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Day of Action and Collaboration with New DCPS DCPS Chancellor Will Both Help Strengthen Our Schools
Greetings…and Happy New Year!
The year has gotten off to a fast start for the WTU. We held our first Representative Assembly Meeting for 2017 on January 10th. Two focal points of that meeting was the “National Day of Action” taking place around the country on January 19th and the union’s LEAP/IMPACT/Essential Practices Task Force.
The WTU/Alliance to Reclaim Our Schools “National Day of Action” will bring together hundreds of teachers, parents, students, elected leaders and community activists to demonstrate against President-elect Trump’s agenda to dismantle public education.
Activities will take place at several D.C. schools, most notably Anne Beers Elementary School in Ward 7 where there will be a distinguished lineup of speakers, including Rep. Keith Ellison (D-Minn.); American Federation of Teachers President Randi Weingarten; Mayor Muriel Bowser, Faith Strategies Rev. Graylan Hagler; Beers PTA President Tim Smith; Alliance to Reclaim Our Schools Executive Director Kiron Blair; Ward 7 City Councilmember Vincent Gray, and myself.
The message that day will be clear: "Say NO to privatizing DC Public Schools and give our schools “Sanctuary Schools” status, ensuring they remain safe and welcoming places for ALL students, regardless of race, religion, sexual orientation or immigration status.
Our LEAP/IMPACT/Essential Practices Task Force is charged with collecting data from our members to inform recommendations to the new DCPS chancellor Antwan Wilson and school district for rethinking teacher evaluation, induction, support and retention.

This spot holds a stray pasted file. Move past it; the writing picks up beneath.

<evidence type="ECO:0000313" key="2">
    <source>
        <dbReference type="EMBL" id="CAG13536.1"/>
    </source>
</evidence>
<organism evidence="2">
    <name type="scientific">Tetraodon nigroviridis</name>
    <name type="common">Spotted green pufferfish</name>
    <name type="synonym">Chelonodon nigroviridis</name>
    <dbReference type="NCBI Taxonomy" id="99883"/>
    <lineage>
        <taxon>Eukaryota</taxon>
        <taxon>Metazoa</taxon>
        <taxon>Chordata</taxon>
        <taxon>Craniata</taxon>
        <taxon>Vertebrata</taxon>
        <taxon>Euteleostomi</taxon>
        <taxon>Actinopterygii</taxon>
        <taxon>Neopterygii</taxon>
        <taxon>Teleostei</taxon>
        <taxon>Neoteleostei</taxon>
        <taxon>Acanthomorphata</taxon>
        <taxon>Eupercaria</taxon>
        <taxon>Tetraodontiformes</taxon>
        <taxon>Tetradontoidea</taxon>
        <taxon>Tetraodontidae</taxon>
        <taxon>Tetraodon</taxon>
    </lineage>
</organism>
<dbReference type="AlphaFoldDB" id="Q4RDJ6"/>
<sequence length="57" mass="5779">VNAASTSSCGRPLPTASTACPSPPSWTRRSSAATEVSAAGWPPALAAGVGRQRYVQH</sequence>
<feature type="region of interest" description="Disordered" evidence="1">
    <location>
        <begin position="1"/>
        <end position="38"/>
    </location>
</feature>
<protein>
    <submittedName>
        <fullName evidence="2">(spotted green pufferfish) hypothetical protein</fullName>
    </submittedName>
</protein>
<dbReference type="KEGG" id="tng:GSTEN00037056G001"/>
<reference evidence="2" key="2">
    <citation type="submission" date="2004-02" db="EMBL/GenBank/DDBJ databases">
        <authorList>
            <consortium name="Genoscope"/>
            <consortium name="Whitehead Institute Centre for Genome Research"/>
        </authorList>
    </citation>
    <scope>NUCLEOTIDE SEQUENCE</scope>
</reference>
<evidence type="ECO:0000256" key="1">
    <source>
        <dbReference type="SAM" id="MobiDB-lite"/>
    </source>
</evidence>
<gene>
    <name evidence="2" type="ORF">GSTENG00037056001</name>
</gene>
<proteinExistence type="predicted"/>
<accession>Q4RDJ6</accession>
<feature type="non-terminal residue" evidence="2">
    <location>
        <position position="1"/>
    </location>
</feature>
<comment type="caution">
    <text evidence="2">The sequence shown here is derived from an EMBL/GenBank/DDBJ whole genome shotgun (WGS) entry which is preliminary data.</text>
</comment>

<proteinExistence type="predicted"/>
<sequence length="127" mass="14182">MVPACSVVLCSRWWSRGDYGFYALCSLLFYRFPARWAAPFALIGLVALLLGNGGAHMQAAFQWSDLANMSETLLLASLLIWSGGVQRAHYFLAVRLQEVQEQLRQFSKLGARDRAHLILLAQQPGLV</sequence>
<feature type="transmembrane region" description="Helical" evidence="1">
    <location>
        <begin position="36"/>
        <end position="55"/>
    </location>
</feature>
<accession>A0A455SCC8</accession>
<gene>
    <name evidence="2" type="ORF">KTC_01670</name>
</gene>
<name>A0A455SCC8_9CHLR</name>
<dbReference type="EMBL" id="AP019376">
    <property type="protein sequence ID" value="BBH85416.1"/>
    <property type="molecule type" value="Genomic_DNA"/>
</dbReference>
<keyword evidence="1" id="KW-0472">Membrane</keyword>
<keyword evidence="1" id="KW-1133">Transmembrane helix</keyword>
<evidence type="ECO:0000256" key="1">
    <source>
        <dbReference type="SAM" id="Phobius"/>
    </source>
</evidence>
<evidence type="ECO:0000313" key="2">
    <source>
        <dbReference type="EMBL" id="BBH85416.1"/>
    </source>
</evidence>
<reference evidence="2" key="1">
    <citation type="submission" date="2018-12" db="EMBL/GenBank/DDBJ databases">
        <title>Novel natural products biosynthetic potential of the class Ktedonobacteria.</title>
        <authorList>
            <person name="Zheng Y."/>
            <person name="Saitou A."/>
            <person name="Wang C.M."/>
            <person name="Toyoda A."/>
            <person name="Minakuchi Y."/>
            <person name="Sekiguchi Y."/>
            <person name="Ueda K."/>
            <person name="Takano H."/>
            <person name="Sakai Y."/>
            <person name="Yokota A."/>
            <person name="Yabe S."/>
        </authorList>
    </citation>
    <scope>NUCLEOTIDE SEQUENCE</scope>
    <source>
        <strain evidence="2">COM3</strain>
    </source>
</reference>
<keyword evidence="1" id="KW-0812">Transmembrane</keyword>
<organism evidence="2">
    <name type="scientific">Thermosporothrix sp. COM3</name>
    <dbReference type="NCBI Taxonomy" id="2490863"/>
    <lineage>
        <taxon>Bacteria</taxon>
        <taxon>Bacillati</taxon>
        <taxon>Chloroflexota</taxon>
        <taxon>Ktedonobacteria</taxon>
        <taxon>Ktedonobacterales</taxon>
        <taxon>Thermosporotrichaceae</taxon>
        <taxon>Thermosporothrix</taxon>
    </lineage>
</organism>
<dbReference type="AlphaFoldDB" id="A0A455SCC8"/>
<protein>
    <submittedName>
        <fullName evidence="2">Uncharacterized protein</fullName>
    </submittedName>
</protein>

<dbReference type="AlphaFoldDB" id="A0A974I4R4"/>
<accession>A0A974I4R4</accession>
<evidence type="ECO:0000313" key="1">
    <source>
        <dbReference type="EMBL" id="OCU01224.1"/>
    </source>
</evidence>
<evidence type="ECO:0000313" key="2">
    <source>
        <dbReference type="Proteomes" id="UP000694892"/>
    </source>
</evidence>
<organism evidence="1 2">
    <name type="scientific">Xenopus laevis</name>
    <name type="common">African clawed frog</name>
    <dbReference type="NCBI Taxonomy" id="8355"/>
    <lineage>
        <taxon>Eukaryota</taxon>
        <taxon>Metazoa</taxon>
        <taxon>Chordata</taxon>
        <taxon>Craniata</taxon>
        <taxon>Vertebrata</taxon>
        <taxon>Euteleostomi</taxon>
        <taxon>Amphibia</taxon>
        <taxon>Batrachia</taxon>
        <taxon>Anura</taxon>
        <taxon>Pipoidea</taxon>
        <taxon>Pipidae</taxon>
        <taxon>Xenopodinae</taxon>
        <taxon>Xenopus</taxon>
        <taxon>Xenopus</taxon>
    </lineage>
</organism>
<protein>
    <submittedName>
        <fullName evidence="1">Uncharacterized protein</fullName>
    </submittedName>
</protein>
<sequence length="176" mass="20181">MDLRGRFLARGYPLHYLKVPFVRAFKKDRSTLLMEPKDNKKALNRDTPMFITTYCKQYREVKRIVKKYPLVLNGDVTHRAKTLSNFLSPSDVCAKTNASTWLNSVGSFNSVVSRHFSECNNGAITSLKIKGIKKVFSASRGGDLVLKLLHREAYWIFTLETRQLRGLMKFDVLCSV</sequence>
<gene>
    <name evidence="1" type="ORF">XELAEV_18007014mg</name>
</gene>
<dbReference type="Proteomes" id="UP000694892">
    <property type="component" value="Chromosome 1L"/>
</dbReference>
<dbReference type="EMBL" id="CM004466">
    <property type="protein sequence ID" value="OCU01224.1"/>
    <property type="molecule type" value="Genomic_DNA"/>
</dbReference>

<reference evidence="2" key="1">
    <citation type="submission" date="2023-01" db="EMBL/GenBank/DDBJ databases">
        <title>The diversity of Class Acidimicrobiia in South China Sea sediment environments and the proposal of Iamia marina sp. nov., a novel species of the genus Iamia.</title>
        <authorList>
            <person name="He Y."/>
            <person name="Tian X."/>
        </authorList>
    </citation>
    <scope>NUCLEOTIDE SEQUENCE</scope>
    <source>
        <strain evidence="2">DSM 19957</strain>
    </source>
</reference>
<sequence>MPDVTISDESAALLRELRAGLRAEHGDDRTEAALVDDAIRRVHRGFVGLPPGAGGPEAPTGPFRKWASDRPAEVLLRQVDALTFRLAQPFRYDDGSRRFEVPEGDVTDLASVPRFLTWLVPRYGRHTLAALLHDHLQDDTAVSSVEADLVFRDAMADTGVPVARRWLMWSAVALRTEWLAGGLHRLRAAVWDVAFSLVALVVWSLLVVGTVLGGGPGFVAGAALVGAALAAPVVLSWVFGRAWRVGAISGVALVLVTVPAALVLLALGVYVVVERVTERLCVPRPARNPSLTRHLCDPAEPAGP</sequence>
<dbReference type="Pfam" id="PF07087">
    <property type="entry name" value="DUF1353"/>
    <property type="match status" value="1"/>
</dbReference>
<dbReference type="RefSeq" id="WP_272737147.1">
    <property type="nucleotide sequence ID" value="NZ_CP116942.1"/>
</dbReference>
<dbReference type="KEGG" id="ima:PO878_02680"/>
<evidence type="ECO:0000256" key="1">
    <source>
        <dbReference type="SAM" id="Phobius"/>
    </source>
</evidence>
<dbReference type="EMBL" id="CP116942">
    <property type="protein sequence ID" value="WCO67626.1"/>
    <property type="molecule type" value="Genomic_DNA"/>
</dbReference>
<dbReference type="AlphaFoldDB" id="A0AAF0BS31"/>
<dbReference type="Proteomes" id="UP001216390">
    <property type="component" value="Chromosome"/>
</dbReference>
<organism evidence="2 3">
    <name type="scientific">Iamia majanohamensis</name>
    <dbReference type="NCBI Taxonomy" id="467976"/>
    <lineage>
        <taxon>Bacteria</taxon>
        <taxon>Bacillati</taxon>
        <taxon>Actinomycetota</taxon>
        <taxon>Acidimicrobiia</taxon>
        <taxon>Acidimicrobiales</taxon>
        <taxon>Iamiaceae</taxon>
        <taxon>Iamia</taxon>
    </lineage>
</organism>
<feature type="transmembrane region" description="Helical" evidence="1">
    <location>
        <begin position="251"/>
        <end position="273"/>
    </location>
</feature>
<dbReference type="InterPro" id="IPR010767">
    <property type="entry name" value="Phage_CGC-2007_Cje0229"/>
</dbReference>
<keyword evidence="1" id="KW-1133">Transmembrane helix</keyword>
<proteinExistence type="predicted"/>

Our members have expressed deep concerns about the inconsistent manner in which LEAP has been introduced in schools across the city, as well as the impact the new policy is having on individual planning time and staffing.
In February, former Oakland Superintendent Antwan Wilson is scheduled to become the new chancellor of D.C. Public Schools. In recent weeks, I have met with Chancellor Wilson about priority issues and problems on which the WTU and DCPS can collaborate to resolve.
Our conversations have been productive and forward-looking, and I have assured the new Chancellor that the WTU and teachers across the District of Columbia are committed to working with him to improve our city’s schools and the education of all DCPS children.
The Chancellor and I agree that one of the top issues is the unacceptable and growing achievement gap.
Chancellor Wilson asked me to share with him the union’s ideas for improving schools and, maybe most importantly, for making sure that our most vulnerable children are not left behind. Many of these ideas come directly from you, WTU members—those on the frontlines in our classrooms. These are real solutions designed to ensure that all children are receiving the support and education they need regardless of their ward or Zip Code.
The priorities I shared with Chancellor Wilson included ensuring that we have safe, welcoming neighborhood schools, a collaborative approach to developing and keeping high-quality teachers, and the importance of a solid curriculum based on adopted standards.
I also stressed the need for wraparound services, including partnerships with social service providers, that can help mitigate the detrimental effects of poverty. Closing the achievement gap requires a strong partnership between the district and the union. Our school district has a great untapped resource—its teachers—who are ready to help.
I am hopeful that the selection of Chancellor Wilson will usher in a new era of cooperation, mutual respect and success.
Finally, I want to invite you to attend our Shared Vision Conference on February 25 at Gallaudet University. Our keynote speakers will be Chancellor Wilson and 2016 National Teacher of the Year Jahana Hayes. The conference will also feature a wealth of informative workshops. I look forward to seeing you there!
Elizabeth Davis, President
WTU is committed to representing every educator in the District of Columbia Public Schools